Vinyasa, Ashtanga, Hatha, Flow … with so many styles of yoga available, it can be hard to keep up and decide which best aligns with your fitness goals. 

While Budokon may not, as yet, be the practice on everyone’s lips in this part of the world, it’s hardly a newcomer to the scene.

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This yoga and martial arts medley was what American actress Jennifer Aniston turned to during the painful demise of her marriage to actor Brad Pitt. 

And who better to train her than the founder of Budokon himself, Cameron Shayne, who understood just what Aniston needed to stay in shape – physically and mentally.

“I took the approach of ‘Let’s not bring your personal situation into this practice because this is your sanctuary’,” Shayne told The Telegraph

“[I said,]‘It’s you and your body and you and your mind. This is where you come in and get to remember who you are, without Brad or without a partner.’ 

“Anyway, those kicks are a great way of getting rid of tension!” 

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And a great tension reliever it is. 

More than that, Budokon, which translates as “the way of the warrior spirit”, also helps achieve higher levels of mobility and athletic strength, as it was developed with a distinct martial arts influence and animal locomotion to offer a more dynamic practice. 

 
 

Throwing in the towel is never an option. #babelfit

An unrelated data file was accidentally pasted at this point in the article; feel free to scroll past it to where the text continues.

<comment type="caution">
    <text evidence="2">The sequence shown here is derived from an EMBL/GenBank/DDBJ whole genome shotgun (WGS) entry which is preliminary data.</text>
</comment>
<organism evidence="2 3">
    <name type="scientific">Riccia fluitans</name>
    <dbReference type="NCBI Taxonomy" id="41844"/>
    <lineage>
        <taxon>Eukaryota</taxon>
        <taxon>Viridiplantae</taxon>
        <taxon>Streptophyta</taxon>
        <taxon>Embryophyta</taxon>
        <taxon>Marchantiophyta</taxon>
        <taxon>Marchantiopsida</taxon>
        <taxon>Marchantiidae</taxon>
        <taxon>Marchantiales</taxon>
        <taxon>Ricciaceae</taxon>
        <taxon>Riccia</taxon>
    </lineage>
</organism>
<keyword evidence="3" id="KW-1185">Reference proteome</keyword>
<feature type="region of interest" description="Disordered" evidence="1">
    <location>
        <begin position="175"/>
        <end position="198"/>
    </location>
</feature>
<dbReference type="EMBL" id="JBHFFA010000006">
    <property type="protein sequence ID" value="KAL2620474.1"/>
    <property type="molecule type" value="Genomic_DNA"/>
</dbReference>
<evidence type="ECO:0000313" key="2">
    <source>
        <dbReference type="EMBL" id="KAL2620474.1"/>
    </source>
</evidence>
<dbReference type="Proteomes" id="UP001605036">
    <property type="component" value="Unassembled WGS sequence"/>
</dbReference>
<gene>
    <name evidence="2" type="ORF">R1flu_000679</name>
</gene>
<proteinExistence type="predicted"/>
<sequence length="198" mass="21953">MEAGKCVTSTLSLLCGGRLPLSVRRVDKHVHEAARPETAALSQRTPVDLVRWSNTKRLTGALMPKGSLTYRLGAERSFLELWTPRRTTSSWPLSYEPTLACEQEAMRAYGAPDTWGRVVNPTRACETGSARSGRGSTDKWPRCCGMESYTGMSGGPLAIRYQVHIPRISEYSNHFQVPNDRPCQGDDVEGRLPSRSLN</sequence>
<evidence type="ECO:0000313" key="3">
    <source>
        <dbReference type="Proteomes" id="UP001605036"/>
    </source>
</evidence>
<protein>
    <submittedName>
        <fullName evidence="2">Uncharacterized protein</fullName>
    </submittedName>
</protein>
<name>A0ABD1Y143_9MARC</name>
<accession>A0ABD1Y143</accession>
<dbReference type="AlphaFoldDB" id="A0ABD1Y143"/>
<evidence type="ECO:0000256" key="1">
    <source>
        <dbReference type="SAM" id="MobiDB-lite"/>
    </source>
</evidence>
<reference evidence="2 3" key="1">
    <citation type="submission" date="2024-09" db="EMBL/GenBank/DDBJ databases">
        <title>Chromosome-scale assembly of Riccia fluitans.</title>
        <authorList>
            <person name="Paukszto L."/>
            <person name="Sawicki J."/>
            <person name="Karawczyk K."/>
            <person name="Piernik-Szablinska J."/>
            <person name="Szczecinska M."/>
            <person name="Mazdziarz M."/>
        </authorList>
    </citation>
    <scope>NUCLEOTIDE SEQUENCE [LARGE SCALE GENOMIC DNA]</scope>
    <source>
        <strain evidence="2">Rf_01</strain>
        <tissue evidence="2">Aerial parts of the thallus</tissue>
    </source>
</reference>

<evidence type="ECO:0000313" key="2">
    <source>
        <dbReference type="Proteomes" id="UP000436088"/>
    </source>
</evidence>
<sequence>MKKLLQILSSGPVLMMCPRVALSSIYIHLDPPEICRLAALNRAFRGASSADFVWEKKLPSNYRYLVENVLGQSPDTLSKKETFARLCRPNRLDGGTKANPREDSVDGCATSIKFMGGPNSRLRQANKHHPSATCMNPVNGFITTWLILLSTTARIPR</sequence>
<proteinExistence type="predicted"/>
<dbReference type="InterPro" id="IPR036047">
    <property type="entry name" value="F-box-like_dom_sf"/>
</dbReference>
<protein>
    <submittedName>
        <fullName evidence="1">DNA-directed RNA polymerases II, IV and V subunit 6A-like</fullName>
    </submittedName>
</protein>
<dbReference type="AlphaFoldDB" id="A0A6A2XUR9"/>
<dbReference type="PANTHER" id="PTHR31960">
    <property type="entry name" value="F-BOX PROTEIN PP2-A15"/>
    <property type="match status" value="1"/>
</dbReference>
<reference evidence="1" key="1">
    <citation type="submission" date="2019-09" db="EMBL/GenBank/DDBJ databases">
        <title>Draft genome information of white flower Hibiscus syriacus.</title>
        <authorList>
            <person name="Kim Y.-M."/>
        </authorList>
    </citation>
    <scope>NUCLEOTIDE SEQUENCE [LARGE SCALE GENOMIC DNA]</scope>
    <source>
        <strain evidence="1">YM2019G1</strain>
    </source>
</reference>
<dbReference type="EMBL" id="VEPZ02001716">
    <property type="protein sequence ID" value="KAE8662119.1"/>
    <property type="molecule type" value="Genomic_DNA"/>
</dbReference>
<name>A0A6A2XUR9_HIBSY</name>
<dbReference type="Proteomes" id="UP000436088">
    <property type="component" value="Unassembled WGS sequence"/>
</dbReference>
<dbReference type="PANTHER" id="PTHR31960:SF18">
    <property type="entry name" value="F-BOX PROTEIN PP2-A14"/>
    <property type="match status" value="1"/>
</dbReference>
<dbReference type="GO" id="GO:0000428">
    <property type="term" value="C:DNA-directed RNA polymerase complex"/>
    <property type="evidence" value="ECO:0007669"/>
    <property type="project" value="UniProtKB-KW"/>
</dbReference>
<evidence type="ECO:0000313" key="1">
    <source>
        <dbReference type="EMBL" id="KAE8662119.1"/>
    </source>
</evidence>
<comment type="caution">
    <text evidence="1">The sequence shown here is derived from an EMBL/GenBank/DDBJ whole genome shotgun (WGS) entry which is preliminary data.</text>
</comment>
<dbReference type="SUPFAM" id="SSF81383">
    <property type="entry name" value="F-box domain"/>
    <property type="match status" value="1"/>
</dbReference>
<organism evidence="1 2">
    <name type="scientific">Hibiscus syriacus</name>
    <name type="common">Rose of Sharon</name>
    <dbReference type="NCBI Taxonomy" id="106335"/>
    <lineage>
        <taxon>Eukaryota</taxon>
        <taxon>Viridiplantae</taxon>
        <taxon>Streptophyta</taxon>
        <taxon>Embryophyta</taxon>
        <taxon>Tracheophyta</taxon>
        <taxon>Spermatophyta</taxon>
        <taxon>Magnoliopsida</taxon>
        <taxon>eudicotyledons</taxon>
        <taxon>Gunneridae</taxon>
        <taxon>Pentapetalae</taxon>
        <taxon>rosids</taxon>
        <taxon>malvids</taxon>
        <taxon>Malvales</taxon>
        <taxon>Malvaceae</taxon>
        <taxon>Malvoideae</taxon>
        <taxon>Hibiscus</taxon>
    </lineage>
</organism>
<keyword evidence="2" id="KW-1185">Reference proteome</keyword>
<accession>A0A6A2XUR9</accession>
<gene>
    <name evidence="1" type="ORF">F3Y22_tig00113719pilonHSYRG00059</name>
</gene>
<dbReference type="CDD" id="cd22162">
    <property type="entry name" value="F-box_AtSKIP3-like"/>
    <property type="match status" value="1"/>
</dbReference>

A post shared by babel.fit (@babel.fit) on Jan 24, 2018 at 6:43pm PST

“Unlike other forms of yoga, Budokon provides an extra dimension that involves continuous circular movement in all planes of motion,” says Tony Robson, a certified Budokon instructor at Babel Fit – the only gym in Malaysia to offer Budokon classes at present– who personally trained under Shayne. 

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“We focus more on the transitions between the poses rather than holding the poses themselves, which means we discover how to move gracefully and fluidly from one pose to another.” 

Ready to join the ranks of sagacious yogis, athletes, and Hollywood stars by giving Budokon a try? 

Here are six things expect from this invigorating practice. 

1. You will build upper body strength 

The majority of us are naturally stronger in our legs, as they’re what we use the most on a daily basis. Budokon is said to help rebalance the strength between our upper and lower bodies, as consistent practice will give you toned arms and a stronger core. 

“This practice involves a lot of poses that require us to bear the weight of our bodies on the hands,” Robson says. 

“These poses include inversions (handstands and headstands) and other hand/arm balances.” 

2. You will unleash your inner animal 

Incorporating animal movements as a method of training has long been used in martial arts, such as kung fu, which copies animals’ ways of moving and striking to increase mobility and condition muscles. 

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In Budokon, these explosive movements are refined to advance the standard practice.